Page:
• That it is possible to have a mind without a body, and that such a condition is something to aspire to.
  • That eating horrible, unhealthy food won’t eventually lead to horrible, intractable medical problems.
  • That having lots of material possessions is necessary for happiness, and that having more of them will make you even happier.
  • That status symbols are not inherently pathetic, shameful and a sign of poor character.
  • That cognitive intelligence is more important than character qualities.
  • That serious study throughout one’s life is a sign of weakness and indetermination, instead of a profound and multiple virtue.
  • That the education system should not include courses in logic, valid reasoning and valid evidence at every level, K-12.
  • That a lie told to oneself is less serious than a lie told to someone else.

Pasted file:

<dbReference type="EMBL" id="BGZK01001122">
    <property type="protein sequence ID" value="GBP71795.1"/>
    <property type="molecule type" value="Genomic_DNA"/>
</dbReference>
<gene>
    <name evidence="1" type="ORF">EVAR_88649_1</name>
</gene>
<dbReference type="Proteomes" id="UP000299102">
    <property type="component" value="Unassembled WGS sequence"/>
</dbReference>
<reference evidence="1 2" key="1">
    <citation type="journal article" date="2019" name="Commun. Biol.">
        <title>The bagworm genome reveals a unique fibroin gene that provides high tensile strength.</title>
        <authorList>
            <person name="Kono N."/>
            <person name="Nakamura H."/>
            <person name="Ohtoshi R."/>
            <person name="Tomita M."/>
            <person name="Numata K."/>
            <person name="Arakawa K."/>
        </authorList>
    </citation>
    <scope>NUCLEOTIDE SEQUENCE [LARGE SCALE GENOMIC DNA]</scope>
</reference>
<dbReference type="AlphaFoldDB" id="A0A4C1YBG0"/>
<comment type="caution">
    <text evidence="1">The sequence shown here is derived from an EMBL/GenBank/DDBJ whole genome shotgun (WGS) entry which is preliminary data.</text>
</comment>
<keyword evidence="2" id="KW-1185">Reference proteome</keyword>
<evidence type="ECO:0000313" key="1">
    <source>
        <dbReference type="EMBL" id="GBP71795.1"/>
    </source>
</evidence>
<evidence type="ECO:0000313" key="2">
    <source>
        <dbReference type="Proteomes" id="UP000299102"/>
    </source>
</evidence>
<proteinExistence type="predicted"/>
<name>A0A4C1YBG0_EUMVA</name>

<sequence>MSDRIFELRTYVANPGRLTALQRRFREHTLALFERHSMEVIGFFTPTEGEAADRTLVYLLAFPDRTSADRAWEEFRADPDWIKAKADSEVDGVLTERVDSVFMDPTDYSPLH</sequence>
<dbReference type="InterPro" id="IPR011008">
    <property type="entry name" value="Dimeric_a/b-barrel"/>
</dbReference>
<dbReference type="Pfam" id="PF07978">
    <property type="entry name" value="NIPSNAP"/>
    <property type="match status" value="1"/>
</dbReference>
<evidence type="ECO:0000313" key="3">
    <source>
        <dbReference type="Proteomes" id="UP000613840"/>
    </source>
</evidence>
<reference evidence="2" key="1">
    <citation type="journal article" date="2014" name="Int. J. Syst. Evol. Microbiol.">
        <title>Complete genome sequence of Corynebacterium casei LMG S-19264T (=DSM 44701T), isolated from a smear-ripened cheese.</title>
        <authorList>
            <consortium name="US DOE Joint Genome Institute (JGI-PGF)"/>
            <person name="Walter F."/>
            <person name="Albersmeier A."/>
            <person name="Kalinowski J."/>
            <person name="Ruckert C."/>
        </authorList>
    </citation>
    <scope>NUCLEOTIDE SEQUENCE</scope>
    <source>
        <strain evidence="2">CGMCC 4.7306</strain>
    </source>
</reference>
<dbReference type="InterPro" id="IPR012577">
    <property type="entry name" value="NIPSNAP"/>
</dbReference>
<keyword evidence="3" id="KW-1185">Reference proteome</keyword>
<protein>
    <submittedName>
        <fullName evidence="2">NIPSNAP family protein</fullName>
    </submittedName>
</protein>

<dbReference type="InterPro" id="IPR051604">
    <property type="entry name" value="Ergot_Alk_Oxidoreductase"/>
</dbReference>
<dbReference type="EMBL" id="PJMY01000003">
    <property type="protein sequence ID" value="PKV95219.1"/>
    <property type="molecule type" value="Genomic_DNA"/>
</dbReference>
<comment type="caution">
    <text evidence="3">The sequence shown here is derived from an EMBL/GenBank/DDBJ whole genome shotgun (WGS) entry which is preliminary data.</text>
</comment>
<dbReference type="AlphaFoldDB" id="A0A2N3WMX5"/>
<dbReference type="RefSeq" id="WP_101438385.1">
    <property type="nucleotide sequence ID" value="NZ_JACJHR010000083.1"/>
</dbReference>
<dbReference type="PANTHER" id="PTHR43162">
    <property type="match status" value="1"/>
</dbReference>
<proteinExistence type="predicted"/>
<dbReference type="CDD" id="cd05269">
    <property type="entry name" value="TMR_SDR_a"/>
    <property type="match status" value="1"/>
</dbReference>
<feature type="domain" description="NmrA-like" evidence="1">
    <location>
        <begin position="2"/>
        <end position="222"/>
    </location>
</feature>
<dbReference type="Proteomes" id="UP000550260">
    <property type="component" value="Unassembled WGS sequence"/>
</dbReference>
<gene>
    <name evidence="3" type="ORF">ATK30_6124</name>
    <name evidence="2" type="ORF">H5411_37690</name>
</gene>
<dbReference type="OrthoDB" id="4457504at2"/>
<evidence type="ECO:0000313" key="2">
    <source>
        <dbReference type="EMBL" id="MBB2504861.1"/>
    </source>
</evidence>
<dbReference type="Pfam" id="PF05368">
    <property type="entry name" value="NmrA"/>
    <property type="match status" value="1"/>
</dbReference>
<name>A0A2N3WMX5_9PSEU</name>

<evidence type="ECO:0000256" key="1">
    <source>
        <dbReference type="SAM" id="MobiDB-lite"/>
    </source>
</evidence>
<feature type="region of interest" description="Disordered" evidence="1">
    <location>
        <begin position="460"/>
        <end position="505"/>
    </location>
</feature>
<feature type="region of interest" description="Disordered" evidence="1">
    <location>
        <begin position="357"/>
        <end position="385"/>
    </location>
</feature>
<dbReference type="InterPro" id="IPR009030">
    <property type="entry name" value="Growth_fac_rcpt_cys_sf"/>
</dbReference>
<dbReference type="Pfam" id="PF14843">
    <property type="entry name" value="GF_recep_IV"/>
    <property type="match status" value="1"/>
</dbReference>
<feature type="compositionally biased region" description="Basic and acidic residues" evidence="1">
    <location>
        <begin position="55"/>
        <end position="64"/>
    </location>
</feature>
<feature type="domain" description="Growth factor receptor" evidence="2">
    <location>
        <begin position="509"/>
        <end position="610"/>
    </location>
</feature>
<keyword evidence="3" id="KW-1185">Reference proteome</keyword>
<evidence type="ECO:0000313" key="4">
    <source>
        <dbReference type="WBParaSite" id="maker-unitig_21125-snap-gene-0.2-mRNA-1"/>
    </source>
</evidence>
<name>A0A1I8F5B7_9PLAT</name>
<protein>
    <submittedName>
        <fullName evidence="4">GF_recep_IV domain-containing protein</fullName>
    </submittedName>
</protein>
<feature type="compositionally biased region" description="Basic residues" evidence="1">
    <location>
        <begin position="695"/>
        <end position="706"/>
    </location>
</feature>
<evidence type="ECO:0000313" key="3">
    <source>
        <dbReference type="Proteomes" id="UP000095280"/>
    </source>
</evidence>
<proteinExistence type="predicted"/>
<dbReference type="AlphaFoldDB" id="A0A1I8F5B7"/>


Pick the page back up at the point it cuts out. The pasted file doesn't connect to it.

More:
• That you know and recognize all of your emotional responses, even the ones you would find shameful and unacceptable if experienced consciously.
  • That the stories you tell yourself and fervently believe weren’t determined by your prior emotional responses, which you don’t even understand or even recognize.
  • That what you do doesn’t determine who you become.
  • That how you spend your time doesn’t directly determine the course of your life.
  • That individual human character is unchangeable.
  • That you actually know who you are, in every aspect, and that your own view of yourself is not fundamentally invalidated by the influence of your ego.

This list is very short compared to the complete list of commonly held beliefs and attitudes that will be recognized as absurd with serious, honest reflection. I challenge you to build your own list, add to it as your insights develop further in the process, and allow those insights to transform you. The path is long. The path is full of challenges. The path is also incomparably interesting, worthy and fulfilling.



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Firinn Taisdeal

Firinn Taisdeal

I am an author and inventor. My first book was about people’s relationship with their possessions and how possessions change us, for better and for worse.